While many might be quick to point to cord-cutting as the issue, the bigger issue is balancing price increases with a competitive market full of promotional offers. If you look at the industry as a whole, net additions and disconnects are about even, with the phone companies increasing subscriber count as cable and satellite providers lose subscribers.
Management believes adding more high-quality subscribers (ones more interested in quality service than value) through its more stringent credit checks will help improve churn going forward. Additionally, the company has taken steps to improve its call centers, and it says its churn rate in October returned to 2013 levels.
Latin America is suffering a hangover
The completion of the FIFA World Cup drove lower reconnect rates from prepaid subscribers, resulting in a modest loss of subscribers in the quarter.
-- Bruce Churchill, CEO of DirecTV Latin America
Last quarter, DirecTV Latin America suffered its first quarterly net subscriber loss. Management saw this coming, however, and there's one driving factor: the World Cup. Last quarter, DirecTV saw a huge boost in subscribers from the World Cup, increasing net subscribers in Latin America by 543,000.
Unsurprisingly, prepaid subscriber churn was much higher in the third quarter this year compared with last year, as 2.99% of prepaid subscribers left the service each month on average, compared with 2.23% in the same period last year.
The real problem with DirecTV's Latin America segment is that the dollar remains strong, pushing down revenue growth. In local currency, revenue increased 28%. In U.S. dollars, Latin America revenue increased just 9.5% and average revenue per user declined 1% despite a 15% increase in local currency.
Keeping content costs in check
Based on our year-to-date performance in the category, we now expect [average programming costs per user] growth to be a bit below our 7% to 9% growth rate target for the full year.
Part of the reason DirecTV has increased its average price per user is that the content companies are pushing their programming costs higher. The renewal of the NFL Sunday Ticket package for 50% more than DirecTV previously paid is a perfect example.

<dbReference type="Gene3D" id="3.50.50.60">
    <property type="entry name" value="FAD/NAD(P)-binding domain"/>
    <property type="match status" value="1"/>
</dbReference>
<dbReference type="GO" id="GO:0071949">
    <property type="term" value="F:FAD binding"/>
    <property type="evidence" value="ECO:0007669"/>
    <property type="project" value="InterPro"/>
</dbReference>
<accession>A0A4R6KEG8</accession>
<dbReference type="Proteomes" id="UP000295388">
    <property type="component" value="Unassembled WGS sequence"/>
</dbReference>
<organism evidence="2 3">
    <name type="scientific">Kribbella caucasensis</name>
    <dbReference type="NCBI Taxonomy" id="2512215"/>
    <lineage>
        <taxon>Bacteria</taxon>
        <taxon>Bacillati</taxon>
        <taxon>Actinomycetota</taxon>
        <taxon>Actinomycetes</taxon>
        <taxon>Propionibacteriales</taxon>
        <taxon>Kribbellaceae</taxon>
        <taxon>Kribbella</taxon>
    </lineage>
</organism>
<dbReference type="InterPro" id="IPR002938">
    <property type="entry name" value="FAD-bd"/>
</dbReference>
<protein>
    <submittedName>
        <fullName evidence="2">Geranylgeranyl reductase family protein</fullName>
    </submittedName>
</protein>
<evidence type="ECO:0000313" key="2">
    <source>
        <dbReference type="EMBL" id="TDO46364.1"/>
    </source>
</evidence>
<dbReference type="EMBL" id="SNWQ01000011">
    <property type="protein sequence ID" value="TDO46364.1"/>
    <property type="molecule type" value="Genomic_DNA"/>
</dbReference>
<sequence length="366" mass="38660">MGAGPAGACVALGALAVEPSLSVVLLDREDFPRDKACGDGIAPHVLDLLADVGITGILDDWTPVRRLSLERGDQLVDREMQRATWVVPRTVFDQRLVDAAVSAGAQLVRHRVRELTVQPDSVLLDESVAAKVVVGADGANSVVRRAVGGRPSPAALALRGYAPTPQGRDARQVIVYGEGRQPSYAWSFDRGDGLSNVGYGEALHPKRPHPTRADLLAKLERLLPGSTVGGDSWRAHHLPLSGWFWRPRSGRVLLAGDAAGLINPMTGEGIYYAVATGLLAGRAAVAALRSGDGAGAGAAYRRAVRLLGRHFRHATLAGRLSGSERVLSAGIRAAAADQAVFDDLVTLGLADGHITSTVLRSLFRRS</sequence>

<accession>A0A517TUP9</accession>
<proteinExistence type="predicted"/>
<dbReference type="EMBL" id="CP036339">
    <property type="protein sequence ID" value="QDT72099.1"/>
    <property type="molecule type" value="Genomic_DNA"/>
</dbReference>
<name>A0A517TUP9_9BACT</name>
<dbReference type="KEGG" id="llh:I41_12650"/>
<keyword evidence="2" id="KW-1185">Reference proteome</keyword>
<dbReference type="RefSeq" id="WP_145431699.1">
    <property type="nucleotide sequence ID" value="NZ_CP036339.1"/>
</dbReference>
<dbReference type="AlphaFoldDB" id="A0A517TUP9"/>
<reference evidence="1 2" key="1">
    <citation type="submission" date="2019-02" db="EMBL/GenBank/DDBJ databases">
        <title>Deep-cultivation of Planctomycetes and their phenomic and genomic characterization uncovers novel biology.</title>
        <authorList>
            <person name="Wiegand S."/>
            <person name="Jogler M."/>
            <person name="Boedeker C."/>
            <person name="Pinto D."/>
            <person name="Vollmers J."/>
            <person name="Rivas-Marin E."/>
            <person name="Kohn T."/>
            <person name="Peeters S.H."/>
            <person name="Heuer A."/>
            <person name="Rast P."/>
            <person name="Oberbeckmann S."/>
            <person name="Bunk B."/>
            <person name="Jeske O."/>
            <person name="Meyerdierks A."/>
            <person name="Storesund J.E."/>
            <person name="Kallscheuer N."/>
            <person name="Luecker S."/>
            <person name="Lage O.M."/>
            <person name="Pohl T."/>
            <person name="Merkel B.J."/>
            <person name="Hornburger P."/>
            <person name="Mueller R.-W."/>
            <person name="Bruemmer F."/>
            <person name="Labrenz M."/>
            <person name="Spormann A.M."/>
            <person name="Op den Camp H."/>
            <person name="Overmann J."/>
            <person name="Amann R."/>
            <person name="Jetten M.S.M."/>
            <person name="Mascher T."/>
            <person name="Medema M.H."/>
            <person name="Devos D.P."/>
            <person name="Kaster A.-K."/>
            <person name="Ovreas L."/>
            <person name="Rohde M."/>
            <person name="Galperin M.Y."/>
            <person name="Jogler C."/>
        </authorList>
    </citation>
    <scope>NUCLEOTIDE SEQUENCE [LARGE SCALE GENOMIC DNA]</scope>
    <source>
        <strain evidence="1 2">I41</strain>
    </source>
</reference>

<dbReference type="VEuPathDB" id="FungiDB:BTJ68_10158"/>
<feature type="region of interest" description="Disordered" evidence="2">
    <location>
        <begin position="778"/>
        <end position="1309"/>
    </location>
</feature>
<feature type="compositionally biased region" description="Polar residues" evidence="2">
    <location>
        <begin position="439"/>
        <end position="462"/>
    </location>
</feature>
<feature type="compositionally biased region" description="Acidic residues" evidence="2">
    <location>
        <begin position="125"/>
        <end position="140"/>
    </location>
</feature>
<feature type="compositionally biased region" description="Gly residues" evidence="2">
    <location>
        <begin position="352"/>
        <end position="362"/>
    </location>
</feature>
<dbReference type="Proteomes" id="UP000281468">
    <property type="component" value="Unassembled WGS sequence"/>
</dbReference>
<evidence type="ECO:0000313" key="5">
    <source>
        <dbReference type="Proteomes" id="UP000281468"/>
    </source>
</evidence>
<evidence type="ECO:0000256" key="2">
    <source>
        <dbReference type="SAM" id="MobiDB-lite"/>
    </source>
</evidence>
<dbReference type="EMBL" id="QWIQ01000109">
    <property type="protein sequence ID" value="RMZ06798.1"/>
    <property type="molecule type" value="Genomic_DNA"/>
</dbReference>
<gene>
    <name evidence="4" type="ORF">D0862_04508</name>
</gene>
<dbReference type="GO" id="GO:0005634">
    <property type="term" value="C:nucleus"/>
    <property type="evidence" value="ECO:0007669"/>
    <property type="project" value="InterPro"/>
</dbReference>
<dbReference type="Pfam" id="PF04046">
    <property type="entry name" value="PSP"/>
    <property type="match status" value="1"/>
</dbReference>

Still, DirecTV hasn't been afraid to drop certain channels if it doesn't think it's getting a fair deal. As a result, average programming costs increased just 5.3% last quarter in the U.S., nearly in line with the 4.8% increase in revenue per user.
Management says price increases from content companies are unsustainable. As DirecTV's costs increase, so do its prices, which gets more customers to look at alternatives. The driving factor that will put a cap on inflation, White notes, is the amount of churn DirecTV experiences. Too much churn, and it doesn't become worthwhile for content companies to raise rates.
Doing one better than cable
Overall, there weren't many surprises in DirecTV's earnings results. The churn rate was higher in both the U.S. and Latin America, but for two different reasons. There isn't much DirecTV could have done to improve that churn rate, as it's shedding lower-value customers in the U.S. and is suffering a hangover from the rush of World Cup sign-ups in the second quarter.
Going forward, DirecTV looks to have strong operations, and everything is in place for its merger with AT&T to go through. Until then, the stock price ought to remain tied closely with AT&T's.
Adam Levy owns shares of Apple. The Motley Fool recommends and owns shares of Apple, Google (A and C shares), and Netflix. Try any of our Foolish newsletter services free for 30 days. We Fools don't all hold the same opinions, but we all believe that considering a diverse range of insights makes us better investors. The Motley Fool has a disclosure policy.